Effects of Drawing on Alpha Activity: A Quantitative EEG Study With Implications for Art Therapy
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Taylor & Francis
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Little empirical evidence exists as to how materials used in art therapy affect the brain and its neurobiological functioning. This pre/post within-groups study utilized the quantitative electroencephalogram (qEEG) to measure residual effects in the brain after 20 minutes of drawing. EEG recordings were conducted before and after participants (N = 10; 6 artists and 4 non-artists) created a drawing in oil pastels. Results showed a statistical difference (p <.05) pre- and post-drawing among artists in the left posterior temporal, parietal, and occipital regions within the alpha frequency band. For the non-artists, differences in alpha were recorded in the right parietal and right prefrontal areas. There were no significant findings between the groups. Results suggest that alpha rhythm may play an important role in drawing. Because alpha rhythm is associated with self-regulation, relaxation, memory, visual processing, intelligence, and creativity, this finding has useful implications for art therapy. The application of qEEG methodology with art therapy may help assess and further refine clinical treatment.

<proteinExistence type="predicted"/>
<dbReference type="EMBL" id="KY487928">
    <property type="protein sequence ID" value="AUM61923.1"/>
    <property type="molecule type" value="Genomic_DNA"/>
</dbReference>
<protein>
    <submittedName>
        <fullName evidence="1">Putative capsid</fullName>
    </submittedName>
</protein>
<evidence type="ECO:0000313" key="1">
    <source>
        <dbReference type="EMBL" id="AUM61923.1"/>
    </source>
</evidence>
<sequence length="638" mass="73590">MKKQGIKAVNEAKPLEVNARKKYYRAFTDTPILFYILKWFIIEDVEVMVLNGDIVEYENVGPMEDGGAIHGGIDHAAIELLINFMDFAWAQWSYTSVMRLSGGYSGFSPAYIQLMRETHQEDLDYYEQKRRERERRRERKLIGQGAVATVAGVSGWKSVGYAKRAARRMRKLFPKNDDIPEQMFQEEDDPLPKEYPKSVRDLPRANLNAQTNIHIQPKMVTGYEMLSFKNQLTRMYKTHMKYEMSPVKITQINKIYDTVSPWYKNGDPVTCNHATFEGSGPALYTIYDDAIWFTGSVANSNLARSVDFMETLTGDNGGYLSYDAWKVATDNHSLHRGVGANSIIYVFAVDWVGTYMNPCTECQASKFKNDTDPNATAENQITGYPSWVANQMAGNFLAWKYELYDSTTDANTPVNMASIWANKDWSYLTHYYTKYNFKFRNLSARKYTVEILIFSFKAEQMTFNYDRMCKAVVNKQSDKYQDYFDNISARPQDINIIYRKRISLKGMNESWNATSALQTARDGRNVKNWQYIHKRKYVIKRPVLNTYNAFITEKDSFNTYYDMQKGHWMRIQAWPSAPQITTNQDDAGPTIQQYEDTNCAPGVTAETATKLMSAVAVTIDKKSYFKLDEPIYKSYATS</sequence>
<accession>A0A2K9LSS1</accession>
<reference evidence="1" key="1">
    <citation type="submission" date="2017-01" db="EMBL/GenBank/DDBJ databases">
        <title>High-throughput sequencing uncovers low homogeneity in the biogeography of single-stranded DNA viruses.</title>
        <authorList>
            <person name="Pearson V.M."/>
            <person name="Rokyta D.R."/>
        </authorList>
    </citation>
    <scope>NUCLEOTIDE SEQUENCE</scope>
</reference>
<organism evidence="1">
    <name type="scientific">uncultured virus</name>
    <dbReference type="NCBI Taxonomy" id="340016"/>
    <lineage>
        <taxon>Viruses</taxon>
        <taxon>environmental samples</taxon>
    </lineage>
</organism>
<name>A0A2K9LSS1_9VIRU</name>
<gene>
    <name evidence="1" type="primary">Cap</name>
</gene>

Belkofer, Christopher M.; Van Hecke, Amy V.; and Konopka, Lukasz M., "Effects of Drawing on Alpha Activity: A Quantitative EEG Study With Implications for Art Therapy" (2014). Psychology Faculty Research and Publications. 176.